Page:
How do you set your stop losses?
Stop losses are not perfect, but they are the best thing you can do to protect your gains other than buying protective puts on long stock positions. A stop loss is designed to automatically trigger a sale of a security when that security hits a target price.
This works fine when the stock is gradually falling: when the stock dips to the target price, you are taken out. Problem is, stop losses do not do any good when you need them the most, i.e., when a stock drops catastrophically on bad news or for some other reason. When that happens, the stock price can gap below your stop loss price. When that happens, your stop loss order then becomes a market order and you are taken out at the next level at which the stock trades. In other words, if a stock is trading at 80 and you have a stop at 75, if the stock gaps down to 65, you are taken out at 65. Not what you had in mind. Moreover, how many times have you seen a stock gap down and then bounce back up above your stop loss order price? That is really frustrating. You are trying to be responsible and get hammered for it. If you were out for coffee, you would have been okay, or at least able to get out at a better price.
There is a 'stop limit' order you can use. This is different in that the price you set is the price you want to be taken out at. If the stock gaps below that price, your order is not converted to a market order, but is a limit order at the target price. If the stock then rises back to the stop limit price, you are hit at that price. Again, not the perfect solution, but it keeps you from being taken out at the bottom which is what a stop loss order pretty much guarantees when there is a large gap down in a stock. And let's face it, when you need a stop loss the most is the situation where a catastrophic drop comes.
Nothing beats watching a stock, but even that will not save you from a gap down-that is a fact of life. You can buy protective puts, but you have to anticipate bad news. It can be done (e.g., earnings time), but you have to come out of pocket with cash, and that raises your breakeven point. What we prefer is to anticipate when bad times are ahead (a market top), and be ready to act. We can usually close positions quickly and take the other side of the fence to capture gains on the downside. In short, nothing is perfect to preserve your capital when unexpected bad news hits your stock.
Given that, in setting stops to protect profits in normal market volatility, we look for support levels. If a support line is strong (solid breakout, the stock spend a lot of time at that level), the stock should hold above that level. It could trade below it intra-day, however, and that adds to the art of setting stops. If support is close at hand, depending upon what type of stock we are playing (volatile internet or stable Home Depot), we will pick a spot at some point below support, looking at the intra-day lows the stock hit when it traded around that support level to determine our stop position.
If a stock has raced up well above any support as we have seen lately, setting a stop at support could mean a loss of $20-$30 points before support is hit. If we have that much profit, why would we want to lose it all and still get taken out if our stop was hit? What we need to do is look at the daily trading range of the stock, especially when it starts to get volatile as when it reaches a peak in price before a pullback and consolidation. Look at past tops-how large of a range did that stock trade in? Give it that cushion if your goal is to try and ride out a consolidation and let a stock continue to run. Does the stock pull back 25% after a gain, 30%, 50%? They tend to maintain the same pattern on a run. Use that as your guide. When we have a big run in a stock and it is showing signs of topping, we will start paying closer attention-common sense. We will also determine if we want to ride out a pullback or keep our profit and get back in when the stock starts back up. This is the trickiest part of stops. If you set your stops too close on CSCO throughout its run the past five or more years, you would have sold out.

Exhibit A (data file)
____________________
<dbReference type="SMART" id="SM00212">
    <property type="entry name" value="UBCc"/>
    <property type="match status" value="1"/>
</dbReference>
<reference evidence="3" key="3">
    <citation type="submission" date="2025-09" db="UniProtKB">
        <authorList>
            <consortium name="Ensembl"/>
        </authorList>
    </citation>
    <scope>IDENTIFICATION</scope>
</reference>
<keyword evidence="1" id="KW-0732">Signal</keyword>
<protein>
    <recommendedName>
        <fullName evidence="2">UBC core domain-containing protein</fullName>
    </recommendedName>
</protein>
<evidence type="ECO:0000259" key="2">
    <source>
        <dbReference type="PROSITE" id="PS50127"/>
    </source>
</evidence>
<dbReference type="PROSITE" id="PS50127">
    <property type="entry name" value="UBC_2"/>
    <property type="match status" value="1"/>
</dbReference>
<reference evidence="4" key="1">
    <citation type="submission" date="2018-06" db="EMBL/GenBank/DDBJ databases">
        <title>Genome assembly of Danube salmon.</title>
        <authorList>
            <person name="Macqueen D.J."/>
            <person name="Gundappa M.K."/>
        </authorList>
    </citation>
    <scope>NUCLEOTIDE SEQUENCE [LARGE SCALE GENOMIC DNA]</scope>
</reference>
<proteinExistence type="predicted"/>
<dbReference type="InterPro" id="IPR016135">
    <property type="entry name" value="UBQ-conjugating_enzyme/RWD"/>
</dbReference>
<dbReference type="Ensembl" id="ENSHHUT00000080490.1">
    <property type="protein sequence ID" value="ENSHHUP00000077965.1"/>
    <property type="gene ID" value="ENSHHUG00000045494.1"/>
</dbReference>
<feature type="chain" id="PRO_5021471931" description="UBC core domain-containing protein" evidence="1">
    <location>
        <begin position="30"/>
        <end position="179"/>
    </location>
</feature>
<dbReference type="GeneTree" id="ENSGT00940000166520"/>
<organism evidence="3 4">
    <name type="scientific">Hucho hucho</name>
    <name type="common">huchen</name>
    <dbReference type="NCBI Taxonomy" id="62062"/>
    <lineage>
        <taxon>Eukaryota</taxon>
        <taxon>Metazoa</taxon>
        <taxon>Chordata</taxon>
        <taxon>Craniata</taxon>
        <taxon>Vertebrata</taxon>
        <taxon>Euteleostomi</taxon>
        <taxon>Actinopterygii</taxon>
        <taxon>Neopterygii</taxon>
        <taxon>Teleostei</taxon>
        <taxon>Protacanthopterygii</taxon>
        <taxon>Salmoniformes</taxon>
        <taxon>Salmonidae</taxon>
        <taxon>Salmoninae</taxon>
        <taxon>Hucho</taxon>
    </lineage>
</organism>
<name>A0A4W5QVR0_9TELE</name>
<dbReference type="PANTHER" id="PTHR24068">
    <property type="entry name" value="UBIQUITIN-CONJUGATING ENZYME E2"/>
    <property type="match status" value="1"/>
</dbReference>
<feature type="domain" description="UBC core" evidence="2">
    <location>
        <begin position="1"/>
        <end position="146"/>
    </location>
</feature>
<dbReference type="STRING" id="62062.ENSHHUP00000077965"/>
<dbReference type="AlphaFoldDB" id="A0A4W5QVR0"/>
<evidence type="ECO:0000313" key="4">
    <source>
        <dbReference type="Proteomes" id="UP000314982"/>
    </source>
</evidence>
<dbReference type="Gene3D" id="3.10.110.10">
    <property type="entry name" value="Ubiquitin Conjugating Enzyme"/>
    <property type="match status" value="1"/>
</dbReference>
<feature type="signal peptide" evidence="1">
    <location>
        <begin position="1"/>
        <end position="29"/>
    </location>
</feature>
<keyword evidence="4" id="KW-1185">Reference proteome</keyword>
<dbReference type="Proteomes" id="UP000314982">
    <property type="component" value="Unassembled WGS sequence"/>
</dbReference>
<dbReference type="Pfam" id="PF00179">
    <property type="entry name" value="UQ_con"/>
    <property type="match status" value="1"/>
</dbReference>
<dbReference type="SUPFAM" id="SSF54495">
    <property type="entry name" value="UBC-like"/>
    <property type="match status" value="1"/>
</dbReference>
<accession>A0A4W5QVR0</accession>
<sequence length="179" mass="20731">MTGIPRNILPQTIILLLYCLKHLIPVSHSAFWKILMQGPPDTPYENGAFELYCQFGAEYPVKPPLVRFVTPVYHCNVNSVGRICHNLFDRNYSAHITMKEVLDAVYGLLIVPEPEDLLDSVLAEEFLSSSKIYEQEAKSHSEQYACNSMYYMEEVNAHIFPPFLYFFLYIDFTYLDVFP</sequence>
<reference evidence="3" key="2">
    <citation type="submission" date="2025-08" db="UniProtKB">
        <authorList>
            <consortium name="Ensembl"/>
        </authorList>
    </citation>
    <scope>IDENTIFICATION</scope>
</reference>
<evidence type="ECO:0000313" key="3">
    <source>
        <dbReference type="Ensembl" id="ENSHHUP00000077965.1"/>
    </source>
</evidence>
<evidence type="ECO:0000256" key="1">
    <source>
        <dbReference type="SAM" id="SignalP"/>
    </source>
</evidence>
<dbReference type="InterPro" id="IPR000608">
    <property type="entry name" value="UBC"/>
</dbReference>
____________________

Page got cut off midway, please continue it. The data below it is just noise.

Once we get a significant amount of profit built in on a long term hold, we usually let it alone if we think it is going higher. We will sell calls against the position when its starts a pullback, but we don't want to lose the stock, so we don't use a stop. We may ultimately want to sell if it breaks a trendline, but we have time to make that decision and can place the sell order at that time. We own a lot of CMGI at $30 and less. We don't set stops on it, even during last summer's correction. We knew we were going to hold onto it. If we had set stops, we would have had to get back in-that is not as easy to do once you have been stopped out as emotions take over ("I was already stopped out, it will just happen again. Better to find another stock," or "it has already gone up so much, surely it cannot go up more.").
If we have a short term play we are trying to ride until it tops, if no support is close at hand, we set stops at a level where we are able to keep a good chunk of our profit. It is then incumbent upon us to get back in when the stock improves and is in a buy position again.
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